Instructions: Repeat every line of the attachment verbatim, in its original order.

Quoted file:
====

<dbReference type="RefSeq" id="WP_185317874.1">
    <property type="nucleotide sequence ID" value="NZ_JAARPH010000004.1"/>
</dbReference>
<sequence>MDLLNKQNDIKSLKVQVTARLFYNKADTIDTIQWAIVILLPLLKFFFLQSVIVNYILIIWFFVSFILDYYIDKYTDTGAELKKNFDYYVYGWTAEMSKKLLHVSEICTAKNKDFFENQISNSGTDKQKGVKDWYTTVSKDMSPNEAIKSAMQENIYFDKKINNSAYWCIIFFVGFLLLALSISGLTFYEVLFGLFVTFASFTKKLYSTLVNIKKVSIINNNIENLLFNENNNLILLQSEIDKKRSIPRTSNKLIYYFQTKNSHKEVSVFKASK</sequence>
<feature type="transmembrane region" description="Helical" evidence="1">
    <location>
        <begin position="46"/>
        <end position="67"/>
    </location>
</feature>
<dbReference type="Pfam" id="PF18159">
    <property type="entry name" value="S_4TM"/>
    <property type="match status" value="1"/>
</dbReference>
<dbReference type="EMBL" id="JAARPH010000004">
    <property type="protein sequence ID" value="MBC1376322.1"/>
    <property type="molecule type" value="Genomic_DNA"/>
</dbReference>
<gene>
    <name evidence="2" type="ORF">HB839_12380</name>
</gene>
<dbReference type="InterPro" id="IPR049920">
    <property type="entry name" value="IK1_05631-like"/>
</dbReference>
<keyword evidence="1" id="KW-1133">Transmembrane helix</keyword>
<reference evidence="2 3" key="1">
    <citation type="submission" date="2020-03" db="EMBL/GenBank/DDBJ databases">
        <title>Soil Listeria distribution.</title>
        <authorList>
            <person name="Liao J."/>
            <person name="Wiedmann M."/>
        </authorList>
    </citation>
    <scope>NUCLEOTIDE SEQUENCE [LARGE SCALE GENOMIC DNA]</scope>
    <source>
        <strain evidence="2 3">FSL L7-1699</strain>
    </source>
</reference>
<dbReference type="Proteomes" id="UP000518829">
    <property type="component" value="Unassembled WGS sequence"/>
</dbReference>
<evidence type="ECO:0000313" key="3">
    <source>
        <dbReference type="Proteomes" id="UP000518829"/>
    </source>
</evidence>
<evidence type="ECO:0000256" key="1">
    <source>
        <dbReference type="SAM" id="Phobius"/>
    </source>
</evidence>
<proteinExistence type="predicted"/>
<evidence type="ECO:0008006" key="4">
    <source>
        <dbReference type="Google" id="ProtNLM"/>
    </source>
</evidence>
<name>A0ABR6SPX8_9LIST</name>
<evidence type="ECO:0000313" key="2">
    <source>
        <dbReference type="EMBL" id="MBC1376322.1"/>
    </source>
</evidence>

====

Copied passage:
<dbReference type="RefSeq" id="WP_185317874.1">
    <property type="nucleotide sequence ID" value="NZ_JAARPH010000004.1"/>
</dbReference>
<sequence>MDLLNKQNDIKSLKVQVTARLFYNKADTIDTIQWAIVILLPLLKFFFLQSVIVNYILIIWFFVSFILDYYIDKYTDTGAELKKNFDYYVYGWTAEMSKKLLHVSEICTAKNKDFFENQISNSGTDKQKGVKDWYTTVSKDMSPNEAIKSAMQENIYFDKKINNSAYWCIIFFVGFLLLALSISGLTFYEVLFGLFVTFASFTKKLYSTLVNIKKVSIINNNIENLLFNENNNLILLQSEIDKKRSIPRTSNKLIYYFQTKNSHKEVSVFKASK</sequence>
<feature type="transmembrane region" description="Helical" evidence="1">
    <location>
        <begin position="46"/>
        <end position="67"/>
    </location>
</feature>
<dbReference type="Pfam" id="PF18159">
    <property type="entry name" value="S_4TM"/>
    <property type="match status" value="1"/>
</dbReference>
<dbReference type="EMBL" id="JAARPH010000004">
    <property type="protein sequence ID" value="MBC1376322.1"/>
    <property type="molecule type" value="Genomic_DNA"/>
</dbReference>
<gene>
    <name evidence="2" type="ORF">HB839_12380</name>
</gene>
<dbReference type="InterPro" id="IPR049920">
    <property type="entry name" value="IK1_05631-like"/>
</dbReference>
<keyword evidence="1" id="KW-1133">Transmembrane helix</keyword>
<reference evidence="2 3" key="1">
    <citation type="submission" date="2020-03" db="EMBL/GenBank/DDBJ databases">
        <title>Soil Listeria distribution.</title>
        <authorList>
            <person name="Liao J."/>
            <person name="Wiedmann M."/>
        </authorList>
    </citation>
    <scope>NUCLEOTIDE SEQUENCE [LARGE SCALE GENOMIC DNA]</scope>
    <source>
        <strain evidence="2 3">FSL L7-1699</strain>
    </source>
</reference>
<dbReference type="Proteomes" id="UP000518829">
    <property type="component" value="Unassembled WGS sequence"/>
</dbReference>
<evidence type="ECO:0000313" key="3">
    <source>
        <dbReference type="Proteomes" id="UP000518829"/>
    </source>
</evidence>
<evidence type="ECO:0000256" key="1">
    <source>
        <dbReference type="SAM" id="Phobius"/>
    </source>
</evidence>
<proteinExistence type="predicted"/>
<evidence type="ECO:0008006" key="4">
    <source>
        <dbReference type="Google" id="ProtNLM"/>
    </source>
</evidence>
<name>A0ABR6SPX8_9LIST</name>
<evidence type="ECO:0000313" key="2">
    <source>
        <dbReference type="EMBL" id="MBC1376322.1"/>
    </source>
</evidence>